I think this is off-topic, but here is what you are looking for.
A rootkit is a collection of computer software, typically malicious, designed to enable access to a computer or areas of its software that would not otherwise be allowed (for example, to an unauthorized user) while at the same time masking its existence or the existence of other software. - you might use it for keeping your access to a compromised system after exiting or logging out from that system by having a port set for giving you shell and access or whatsoever else again. Meanwhile once an attacker gains root privilege, it becomes a cakewalk|backdoor for him to exploit (used as verb) your system. BTW, there is a slight difference between RootKit and BackDoor.
In computing, an exploit is an attack on a computer system, especially one that takes advantage of a particular vulnerability that the system offers to intruders. Used as a verb, the term refers to the act of successfully making such an attack.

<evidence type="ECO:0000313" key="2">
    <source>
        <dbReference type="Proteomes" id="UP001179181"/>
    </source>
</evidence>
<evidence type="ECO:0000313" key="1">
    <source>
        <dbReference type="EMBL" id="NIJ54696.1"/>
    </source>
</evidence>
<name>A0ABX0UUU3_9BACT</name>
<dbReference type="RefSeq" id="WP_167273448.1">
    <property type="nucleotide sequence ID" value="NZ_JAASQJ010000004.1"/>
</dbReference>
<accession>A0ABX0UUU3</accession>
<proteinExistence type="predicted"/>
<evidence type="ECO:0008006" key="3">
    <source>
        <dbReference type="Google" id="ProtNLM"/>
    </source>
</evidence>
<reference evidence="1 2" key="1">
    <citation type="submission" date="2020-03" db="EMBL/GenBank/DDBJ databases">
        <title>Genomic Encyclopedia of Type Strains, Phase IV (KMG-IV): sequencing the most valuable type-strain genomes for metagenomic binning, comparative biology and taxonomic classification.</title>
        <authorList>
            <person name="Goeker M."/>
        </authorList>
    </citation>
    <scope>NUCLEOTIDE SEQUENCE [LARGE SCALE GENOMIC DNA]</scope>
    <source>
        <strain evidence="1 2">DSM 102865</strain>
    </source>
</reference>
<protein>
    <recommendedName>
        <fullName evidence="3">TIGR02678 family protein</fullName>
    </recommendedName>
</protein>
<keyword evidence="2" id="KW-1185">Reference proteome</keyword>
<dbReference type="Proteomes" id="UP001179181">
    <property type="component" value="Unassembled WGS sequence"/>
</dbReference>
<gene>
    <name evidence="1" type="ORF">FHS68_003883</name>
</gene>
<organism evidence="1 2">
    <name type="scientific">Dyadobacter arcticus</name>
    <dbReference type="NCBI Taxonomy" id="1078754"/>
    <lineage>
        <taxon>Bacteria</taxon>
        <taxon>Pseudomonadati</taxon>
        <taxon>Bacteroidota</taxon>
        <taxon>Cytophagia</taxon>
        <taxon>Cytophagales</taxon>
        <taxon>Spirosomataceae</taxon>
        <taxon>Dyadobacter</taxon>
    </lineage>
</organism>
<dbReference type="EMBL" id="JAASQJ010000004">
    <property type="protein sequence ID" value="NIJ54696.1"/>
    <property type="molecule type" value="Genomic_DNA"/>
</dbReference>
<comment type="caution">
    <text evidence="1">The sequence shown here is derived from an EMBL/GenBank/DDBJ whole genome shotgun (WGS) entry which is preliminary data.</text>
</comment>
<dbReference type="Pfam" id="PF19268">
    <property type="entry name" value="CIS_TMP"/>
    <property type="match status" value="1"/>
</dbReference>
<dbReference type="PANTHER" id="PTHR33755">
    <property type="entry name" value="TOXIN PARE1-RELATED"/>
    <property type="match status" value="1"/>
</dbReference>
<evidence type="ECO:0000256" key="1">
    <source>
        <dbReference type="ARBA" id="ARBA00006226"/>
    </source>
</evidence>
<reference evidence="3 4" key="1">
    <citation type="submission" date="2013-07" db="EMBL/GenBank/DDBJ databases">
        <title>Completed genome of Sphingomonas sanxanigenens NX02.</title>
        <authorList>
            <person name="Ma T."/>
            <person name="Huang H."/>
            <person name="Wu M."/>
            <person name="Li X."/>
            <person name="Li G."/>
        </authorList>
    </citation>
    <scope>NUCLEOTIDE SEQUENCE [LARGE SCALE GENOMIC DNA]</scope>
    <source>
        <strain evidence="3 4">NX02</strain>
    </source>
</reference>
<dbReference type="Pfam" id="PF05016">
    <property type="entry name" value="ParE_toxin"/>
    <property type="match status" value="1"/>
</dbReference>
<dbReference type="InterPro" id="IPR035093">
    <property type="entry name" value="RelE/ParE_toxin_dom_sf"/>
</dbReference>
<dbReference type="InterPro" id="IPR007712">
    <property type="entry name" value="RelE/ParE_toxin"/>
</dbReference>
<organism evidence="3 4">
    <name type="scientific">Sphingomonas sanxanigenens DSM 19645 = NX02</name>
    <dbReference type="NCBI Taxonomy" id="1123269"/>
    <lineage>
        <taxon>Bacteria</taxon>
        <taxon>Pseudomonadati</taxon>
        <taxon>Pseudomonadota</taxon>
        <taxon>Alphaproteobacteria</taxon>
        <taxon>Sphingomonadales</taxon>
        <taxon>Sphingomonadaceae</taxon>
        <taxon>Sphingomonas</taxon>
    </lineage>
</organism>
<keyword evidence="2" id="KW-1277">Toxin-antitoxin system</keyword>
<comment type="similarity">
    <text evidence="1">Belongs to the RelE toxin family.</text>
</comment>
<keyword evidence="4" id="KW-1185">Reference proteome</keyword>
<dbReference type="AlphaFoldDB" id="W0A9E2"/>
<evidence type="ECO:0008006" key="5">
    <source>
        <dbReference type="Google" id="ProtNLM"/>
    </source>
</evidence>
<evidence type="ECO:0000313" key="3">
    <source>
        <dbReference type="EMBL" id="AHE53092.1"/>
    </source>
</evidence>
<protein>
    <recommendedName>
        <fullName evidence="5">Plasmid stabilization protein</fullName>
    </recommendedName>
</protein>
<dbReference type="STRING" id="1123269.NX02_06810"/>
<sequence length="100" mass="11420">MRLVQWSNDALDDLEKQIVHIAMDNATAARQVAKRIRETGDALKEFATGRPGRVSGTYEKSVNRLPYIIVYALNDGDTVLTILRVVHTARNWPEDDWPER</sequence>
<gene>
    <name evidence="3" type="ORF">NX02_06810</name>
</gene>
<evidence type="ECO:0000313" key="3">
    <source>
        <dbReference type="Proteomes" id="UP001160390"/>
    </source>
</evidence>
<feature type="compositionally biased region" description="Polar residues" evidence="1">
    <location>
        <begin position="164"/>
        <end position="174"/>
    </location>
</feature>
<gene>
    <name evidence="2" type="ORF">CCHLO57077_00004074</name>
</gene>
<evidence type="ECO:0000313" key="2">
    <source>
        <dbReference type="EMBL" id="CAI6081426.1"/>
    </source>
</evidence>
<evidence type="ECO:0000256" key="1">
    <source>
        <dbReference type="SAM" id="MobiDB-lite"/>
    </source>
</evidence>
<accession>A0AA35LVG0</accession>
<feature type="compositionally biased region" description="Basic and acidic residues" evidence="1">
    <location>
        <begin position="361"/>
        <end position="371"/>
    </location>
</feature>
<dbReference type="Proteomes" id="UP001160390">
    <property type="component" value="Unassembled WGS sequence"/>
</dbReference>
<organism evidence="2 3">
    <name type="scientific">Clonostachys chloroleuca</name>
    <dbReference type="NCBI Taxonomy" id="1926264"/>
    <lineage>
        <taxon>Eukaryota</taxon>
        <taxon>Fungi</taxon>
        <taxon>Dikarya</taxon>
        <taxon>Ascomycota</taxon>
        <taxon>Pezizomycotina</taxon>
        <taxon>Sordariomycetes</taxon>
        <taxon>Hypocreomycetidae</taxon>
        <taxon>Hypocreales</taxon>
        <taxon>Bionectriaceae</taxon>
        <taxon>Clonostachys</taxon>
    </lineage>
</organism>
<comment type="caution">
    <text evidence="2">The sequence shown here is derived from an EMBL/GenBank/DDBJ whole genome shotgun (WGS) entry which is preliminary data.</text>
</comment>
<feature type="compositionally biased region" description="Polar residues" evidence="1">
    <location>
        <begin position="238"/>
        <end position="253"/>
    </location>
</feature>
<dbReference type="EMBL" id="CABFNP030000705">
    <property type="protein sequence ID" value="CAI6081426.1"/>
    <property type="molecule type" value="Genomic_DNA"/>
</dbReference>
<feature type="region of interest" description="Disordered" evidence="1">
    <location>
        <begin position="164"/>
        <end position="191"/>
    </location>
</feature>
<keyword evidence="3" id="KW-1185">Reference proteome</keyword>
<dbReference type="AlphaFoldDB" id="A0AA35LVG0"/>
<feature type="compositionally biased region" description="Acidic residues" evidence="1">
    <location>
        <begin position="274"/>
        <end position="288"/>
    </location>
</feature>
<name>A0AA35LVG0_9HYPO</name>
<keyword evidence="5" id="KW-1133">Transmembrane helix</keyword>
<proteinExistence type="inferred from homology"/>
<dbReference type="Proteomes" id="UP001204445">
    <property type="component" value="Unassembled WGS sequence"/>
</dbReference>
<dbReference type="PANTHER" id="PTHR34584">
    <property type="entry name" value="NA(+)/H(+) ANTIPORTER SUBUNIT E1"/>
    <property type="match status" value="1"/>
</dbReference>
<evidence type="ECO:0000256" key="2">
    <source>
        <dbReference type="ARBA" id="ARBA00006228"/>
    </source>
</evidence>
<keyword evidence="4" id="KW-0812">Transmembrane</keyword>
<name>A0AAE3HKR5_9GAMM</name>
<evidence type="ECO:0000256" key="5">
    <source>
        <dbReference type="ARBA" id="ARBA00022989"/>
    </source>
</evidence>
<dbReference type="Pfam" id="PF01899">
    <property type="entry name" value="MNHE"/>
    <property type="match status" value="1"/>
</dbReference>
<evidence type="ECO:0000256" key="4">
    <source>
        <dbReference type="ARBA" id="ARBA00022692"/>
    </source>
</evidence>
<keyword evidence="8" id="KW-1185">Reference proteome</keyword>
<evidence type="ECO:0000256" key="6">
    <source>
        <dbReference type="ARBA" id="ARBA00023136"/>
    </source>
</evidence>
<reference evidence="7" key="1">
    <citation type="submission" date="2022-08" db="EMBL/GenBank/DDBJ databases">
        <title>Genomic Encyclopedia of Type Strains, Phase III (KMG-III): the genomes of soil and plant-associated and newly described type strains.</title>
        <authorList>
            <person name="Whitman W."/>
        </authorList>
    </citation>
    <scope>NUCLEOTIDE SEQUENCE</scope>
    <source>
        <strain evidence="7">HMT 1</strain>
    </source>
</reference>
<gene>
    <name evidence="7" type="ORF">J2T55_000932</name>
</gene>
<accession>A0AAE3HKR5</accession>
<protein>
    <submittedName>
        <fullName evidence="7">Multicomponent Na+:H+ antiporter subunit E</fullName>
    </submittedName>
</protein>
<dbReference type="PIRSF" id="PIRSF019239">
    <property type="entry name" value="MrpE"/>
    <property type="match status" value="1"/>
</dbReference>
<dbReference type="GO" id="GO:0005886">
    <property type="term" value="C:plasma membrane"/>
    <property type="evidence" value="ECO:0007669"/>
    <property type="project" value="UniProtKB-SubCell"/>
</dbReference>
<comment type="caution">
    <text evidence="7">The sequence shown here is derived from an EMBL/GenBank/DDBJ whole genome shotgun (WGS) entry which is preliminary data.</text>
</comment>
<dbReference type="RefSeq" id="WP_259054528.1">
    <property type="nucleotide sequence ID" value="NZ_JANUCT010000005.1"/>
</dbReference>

It is easy to juxtapose terms which are somehow related to one another. It is best to learn the precise meaning of certain words. Although this is more work than not using those words correctly, doing so allows us to communicate to others more clearly.
RootKit: Software that hides itself on a system so it is not easy to detect. Often used as a way to maintain long term control or access to a system that the system user is unaware of. A rootkit may use exploits to either gain initial access or complete control of the system.
Exploit: An unpatched vulnerability in a system (in hardware, OS, or application code) that can be used by an attacker to gain access to, control of, or escalate privileges on that system.